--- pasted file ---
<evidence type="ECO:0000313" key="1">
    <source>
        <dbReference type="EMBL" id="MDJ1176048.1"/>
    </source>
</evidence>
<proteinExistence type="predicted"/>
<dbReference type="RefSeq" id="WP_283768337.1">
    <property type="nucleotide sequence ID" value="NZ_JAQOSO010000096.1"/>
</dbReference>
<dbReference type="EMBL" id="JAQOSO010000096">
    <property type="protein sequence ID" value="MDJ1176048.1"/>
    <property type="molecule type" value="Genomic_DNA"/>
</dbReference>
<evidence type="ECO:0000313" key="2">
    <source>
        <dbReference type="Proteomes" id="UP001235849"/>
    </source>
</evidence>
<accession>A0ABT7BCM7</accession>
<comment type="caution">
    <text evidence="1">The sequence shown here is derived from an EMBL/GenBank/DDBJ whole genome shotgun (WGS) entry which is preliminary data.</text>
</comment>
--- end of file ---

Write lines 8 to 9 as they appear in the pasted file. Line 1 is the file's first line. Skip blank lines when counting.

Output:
    <property type="nucleotide sequence ID" value="NZ_JAQOSO010000096.1"/>
</dbReference>